In September of 2015, my wife and I officially tied the knot and, as perfect as it all was, when we returned to our home after our honeymoon we had to take a serious look at our finances. What we found shocked us.
We had known from the get-go that we both had student debt. We both attended a private, Christian college where we met and we both continued on to receive our master’s degrees. While we knew we had student debt, we had always assumed that we would simply pay the minimum until it was gone and that would be that.
What did we find when we did the math? It turns out that my wife and I owe a grand total of almost $200,000 in debt (OUCH!). Even worse? The minimum payments don’t even begin to cover the interest which means that no matter how many payments we make, we will never escape from this debt’s grasp.
One of my favorite Dr. Seuss quotes comes from the Lorax, “Unless someone like you cares a whole awful lot, nothing is going to get better. It’s not.”
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Now, I know that this quote is referring to saving the world, but I think it’s applicable to paying off debt too. Debt can be all-consuming and debilitating, but unless you care about fixing it, it’s not going to get any better.
The thing with debt is that unless you truly work toward eliminating the problem, the problem is not going to go away. It’s certainly not an easy-fix sort of thing. Unless you truly care about getting the weight of debt off your shoulders, you’ll be trapped.
My wife and I do care about paying off our debt because we realize how much it is holding us back – we are unable to afford a house, put money into retirement, or start a family.
That’s why we made the decision to begin aggressively paying off our debt. Do you know what happened when we made that decision? We began crushing the debt that had been, only recently, crushing us.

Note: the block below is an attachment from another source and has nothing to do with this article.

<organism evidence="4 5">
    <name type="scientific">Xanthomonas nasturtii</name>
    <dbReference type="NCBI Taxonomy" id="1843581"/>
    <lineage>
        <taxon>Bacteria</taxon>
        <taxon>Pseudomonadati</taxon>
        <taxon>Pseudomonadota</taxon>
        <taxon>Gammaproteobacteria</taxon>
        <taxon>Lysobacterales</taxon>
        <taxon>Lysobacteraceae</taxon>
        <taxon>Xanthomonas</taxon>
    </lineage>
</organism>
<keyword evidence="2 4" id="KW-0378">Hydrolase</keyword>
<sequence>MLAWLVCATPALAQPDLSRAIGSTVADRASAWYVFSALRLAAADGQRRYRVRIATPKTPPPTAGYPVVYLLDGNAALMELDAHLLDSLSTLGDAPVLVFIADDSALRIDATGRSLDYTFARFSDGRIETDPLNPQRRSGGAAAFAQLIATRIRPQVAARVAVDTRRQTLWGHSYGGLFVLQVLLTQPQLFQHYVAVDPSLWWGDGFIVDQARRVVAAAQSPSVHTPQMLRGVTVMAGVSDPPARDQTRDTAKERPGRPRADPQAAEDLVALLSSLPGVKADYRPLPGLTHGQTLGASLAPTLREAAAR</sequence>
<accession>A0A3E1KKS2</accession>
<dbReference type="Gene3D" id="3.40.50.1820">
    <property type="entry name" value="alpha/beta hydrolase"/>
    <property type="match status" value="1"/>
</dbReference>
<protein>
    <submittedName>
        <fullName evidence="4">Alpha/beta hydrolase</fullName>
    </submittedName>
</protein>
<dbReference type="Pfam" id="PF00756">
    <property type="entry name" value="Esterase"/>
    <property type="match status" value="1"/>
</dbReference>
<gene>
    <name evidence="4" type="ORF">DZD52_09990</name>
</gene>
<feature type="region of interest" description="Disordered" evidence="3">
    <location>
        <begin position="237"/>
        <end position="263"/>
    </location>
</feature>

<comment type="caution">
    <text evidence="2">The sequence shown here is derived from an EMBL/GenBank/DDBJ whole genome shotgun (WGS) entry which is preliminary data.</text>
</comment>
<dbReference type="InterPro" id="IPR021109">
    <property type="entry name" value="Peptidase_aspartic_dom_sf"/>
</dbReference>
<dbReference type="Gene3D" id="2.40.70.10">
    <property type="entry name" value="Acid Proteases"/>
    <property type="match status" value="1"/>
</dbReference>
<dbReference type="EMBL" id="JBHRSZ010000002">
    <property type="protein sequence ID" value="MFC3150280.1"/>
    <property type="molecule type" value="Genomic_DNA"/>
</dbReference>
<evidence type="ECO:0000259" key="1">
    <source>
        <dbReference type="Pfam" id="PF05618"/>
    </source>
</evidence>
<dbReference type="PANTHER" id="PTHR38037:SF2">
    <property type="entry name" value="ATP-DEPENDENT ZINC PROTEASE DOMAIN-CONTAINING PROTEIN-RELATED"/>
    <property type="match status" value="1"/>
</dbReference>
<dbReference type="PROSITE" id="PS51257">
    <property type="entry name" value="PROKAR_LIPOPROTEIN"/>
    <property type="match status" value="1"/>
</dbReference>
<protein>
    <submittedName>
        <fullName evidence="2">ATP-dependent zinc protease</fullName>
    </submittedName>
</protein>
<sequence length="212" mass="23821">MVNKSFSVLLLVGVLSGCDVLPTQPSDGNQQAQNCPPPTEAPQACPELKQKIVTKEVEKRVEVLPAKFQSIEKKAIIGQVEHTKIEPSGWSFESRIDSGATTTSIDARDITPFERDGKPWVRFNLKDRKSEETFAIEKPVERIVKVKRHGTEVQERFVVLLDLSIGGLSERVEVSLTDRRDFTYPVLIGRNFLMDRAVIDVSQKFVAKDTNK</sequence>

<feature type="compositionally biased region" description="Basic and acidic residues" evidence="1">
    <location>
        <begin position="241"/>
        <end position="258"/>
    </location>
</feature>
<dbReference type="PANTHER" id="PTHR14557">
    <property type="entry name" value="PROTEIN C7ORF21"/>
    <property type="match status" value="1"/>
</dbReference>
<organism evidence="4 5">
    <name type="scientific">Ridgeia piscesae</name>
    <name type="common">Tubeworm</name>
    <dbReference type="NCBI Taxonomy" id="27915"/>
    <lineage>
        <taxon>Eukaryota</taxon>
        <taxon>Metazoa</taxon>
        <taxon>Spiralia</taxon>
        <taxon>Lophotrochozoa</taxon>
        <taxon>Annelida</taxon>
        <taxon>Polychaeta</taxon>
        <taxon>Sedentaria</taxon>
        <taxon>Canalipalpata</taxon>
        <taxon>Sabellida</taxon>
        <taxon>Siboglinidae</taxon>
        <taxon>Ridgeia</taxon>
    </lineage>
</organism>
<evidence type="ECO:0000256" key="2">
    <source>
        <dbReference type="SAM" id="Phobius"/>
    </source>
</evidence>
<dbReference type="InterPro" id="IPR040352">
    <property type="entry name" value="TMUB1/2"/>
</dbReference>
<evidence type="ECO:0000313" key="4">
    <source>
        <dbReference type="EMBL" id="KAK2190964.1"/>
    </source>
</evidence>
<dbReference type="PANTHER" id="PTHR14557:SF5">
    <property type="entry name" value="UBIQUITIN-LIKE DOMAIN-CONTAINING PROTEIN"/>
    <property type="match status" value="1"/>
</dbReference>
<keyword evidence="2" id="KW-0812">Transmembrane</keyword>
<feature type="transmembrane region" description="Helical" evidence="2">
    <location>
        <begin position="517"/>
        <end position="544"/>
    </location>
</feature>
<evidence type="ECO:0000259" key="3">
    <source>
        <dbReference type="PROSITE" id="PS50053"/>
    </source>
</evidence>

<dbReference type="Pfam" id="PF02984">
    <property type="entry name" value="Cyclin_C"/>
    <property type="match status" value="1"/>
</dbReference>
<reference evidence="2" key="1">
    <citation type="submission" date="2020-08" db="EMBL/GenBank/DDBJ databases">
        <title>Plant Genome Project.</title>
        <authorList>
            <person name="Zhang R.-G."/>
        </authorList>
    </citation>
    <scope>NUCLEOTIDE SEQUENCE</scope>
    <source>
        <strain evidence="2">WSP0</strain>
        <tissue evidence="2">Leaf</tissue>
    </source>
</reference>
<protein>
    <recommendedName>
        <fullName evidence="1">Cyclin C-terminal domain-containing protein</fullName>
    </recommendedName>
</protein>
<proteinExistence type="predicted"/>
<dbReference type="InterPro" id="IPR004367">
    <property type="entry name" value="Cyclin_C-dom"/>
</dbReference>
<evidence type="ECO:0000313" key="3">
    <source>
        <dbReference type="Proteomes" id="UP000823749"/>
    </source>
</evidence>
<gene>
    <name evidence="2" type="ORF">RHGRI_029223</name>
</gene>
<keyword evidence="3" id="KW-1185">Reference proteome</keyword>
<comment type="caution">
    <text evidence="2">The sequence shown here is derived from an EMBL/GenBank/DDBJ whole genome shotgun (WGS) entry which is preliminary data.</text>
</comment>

In our first ten weeks of debt repayment, we paid off a whopping total of almost $10,000! How did we do it? Well, it’s simple: create a budget and a plan, develop a side income, and learn how to live frugally.
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Creating a Budget & a Plan
Developing a budget was the first step. My wife and I spent an entire month simply monitoring our spending without changing our habits. Why did we do this? Well, we wanted to see where our money was going.
What we realized is that our money was going everywhere. We were spending outrageous amounts of money for things that we didn’t even realize we were getting! Sure, some of it was important (food, certain bills, etc.), but there was so much that was unnecessary. The couple of dollars here and there for snacks and beverages (when we have these at home), the fast food or restaurants in place of dinner at home, or the subscriptions that we had forgotten we had that were still charging us monthly.
Once we realized that our money was everywhere, we knew we needed to put it into place. We created an excel document to organize our income, budgets, and debts (I love organizing things). We determined what we needed to keep to survive, what the minimum payments for our debt were, and other costs we absolutely have to have.
We wrote it all down and made important decisions as to how much we would spend on food, how much we were willing to pay for gas, etc. This was our budget. If we followed our budget, we knew we could put a significant amount of extra cash toward our debt (which is exactly what we want to do).
The hardest part about developing a budget, though, is not actually the planning, but the sticking to it. The problem we have is that when we try to follow our budget with our debit cards, we somehow always end up off. This time, we knew that we had to do our budgeting right. We pulled out some business envelopes, withdrew some cash, and began using the cash envelope system for our budget.
Almost like magic we were able to stick to our budget – better than ever before. The reality is that plastic money is easy to overspend, but when you have cold, hard cash in your hands, it’s hard to not notice it leaving. When it’s gone, it’s gone.